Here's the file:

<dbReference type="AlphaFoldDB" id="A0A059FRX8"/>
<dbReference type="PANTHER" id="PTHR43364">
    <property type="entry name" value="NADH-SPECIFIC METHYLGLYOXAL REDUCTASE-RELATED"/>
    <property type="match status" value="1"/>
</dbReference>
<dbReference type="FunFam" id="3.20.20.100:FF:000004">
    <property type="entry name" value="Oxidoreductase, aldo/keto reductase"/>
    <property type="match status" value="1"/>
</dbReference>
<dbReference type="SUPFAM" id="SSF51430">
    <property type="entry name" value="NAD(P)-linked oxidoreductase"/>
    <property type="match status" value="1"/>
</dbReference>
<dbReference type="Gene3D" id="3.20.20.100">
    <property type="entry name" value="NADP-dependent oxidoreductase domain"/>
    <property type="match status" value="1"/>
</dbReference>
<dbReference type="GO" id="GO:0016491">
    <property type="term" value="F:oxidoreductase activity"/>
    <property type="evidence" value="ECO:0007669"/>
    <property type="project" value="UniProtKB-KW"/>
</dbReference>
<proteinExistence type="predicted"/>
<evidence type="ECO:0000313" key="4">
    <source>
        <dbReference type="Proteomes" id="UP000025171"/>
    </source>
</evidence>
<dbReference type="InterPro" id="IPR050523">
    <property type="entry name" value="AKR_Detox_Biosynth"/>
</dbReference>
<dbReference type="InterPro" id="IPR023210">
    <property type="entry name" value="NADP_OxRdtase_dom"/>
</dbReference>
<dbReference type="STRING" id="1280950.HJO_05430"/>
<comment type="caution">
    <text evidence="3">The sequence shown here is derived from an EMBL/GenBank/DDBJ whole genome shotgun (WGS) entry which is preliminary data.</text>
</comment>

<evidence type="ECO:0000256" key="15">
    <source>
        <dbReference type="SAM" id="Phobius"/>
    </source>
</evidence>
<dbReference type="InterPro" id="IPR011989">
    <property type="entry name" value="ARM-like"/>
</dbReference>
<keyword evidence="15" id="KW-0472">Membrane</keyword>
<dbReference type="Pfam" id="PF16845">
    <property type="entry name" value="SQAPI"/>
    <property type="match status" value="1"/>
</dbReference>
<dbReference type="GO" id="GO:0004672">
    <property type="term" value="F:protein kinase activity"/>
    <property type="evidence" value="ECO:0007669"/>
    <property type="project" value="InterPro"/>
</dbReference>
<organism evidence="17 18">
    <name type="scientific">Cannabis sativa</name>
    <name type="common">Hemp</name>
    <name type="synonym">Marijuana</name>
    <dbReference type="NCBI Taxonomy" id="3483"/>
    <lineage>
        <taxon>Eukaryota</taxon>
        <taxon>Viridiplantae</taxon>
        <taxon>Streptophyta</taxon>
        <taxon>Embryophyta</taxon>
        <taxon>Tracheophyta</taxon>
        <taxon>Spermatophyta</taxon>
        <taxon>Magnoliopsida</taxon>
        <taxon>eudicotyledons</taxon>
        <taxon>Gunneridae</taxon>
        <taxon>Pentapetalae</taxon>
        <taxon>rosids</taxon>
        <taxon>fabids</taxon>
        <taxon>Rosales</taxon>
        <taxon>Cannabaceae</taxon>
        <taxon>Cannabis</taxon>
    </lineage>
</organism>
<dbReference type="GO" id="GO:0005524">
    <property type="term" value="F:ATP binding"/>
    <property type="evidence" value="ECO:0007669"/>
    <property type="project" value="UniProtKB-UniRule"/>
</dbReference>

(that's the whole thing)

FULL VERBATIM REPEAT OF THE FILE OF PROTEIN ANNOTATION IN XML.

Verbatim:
<dbReference type="AlphaFoldDB" id="A0A059FRX8"/>
<dbReference type="PANTHER" id="PTHR43364">
    <property type="entry name" value="NADH-SPECIFIC METHYLGLYOXAL REDUCTASE-RELATED"/>
    <property type="match status" value="1"/>
</dbReference>
<dbReference type="FunFam" id="3.20.20.100:FF:000004">
    <property type="entry name" value="Oxidoreductase, aldo/keto reductase"/>
    <property type="match status" value="1"/>
</dbReference>
<dbReference type="SUPFAM" id="SSF51430">
    <property type="entry name" value="NAD(P)-linked oxidoreductase"/>
    <property type="match status" value="1"/>
</dbReference>
<dbReference type="Gene3D" id="3.20.20.100">
    <property type="entry name" value="NADP-dependent oxidoreductase domain"/>
    <property type="match status" value="1"/>
</dbReference>
<dbReference type="GO" id="GO:0016491">
    <property type="term" value="F:oxidoreductase activity"/>
    <property type="evidence" value="ECO:0007669"/>
    <property type="project" value="UniProtKB-KW"/>
</dbReference>
<proteinExistence type="predicted"/>
<evidence type="ECO:0000313" key="4">
    <source>
        <dbReference type="Proteomes" id="UP000025171"/>
    </source>
</evidence>
<dbReference type="InterPro" id="IPR050523">
    <property type="entry name" value="AKR_Detox_Biosynth"/>
</dbReference>
<dbReference type="InterPro" id="IPR023210">
    <property type="entry name" value="NADP_OxRdtase_dom"/>
</dbReference>
<dbReference type="STRING" id="1280950.HJO_05430"/>
<comment type="caution">
    <text evidence="3">The sequence shown here is derived from an EMBL/GenBank/DDBJ whole genome shotgun (WGS) entry which is preliminary data.</text>
</comment>

<evidence type="ECO:0000256" key="15">
    <source>
        <dbReference type="SAM" id="Phobius"/>
    </source>
</evidence>
<dbReference type="InterPro" id="IPR011989">
    <property type="entry name" value="ARM-like"/>
</dbReference>
<keyword evidence="15" id="KW-0472">Membrane</keyword>
<dbReference type="Pfam" id="PF16845">
    <property type="entry name" value="SQAPI"/>
    <property type="match status" value="1"/>
</dbReference>
<dbReference type="GO" id="GO:0004672">
    <property type="term" value="F:protein kinase activity"/>
    <property type="evidence" value="ECO:0007669"/>
    <property type="project" value="InterPro"/>
</dbReference>
<organism evidence="17 18">
    <name type="scientific">Cannabis sativa</name>
    <name type="common">Hemp</name>
    <name type="synonym">Marijuana</name>
    <dbReference type="NCBI Taxonomy" id="3483"/>
    <lineage>
        <taxon>Eukaryota</taxon>
        <taxon>Viridiplantae</taxon>
        <taxon>Streptophyta</taxon>
        <taxon>Embryophyta</taxon>
        <taxon>Tracheophyta</taxon>
        <taxon>Spermatophyta</taxon>
        <taxon>Magnoliopsida</taxon>
        <taxon>eudicotyledons</taxon>
        <taxon>Gunneridae</taxon>
        <taxon>Pentapetalae</taxon>
        <taxon>rosids</taxon>
        <taxon>fabids</taxon>
        <taxon>Rosales</taxon>
        <taxon>Cannabaceae</taxon>
        <taxon>Cannabis</taxon>
    </lineage>
</organism>
<dbReference type="GO" id="GO:0005524">
    <property type="term" value="F:ATP binding"/>
    <property type="evidence" value="ECO:0007669"/>
    <property type="project" value="UniProtKB-UniRule"/>
</dbReference>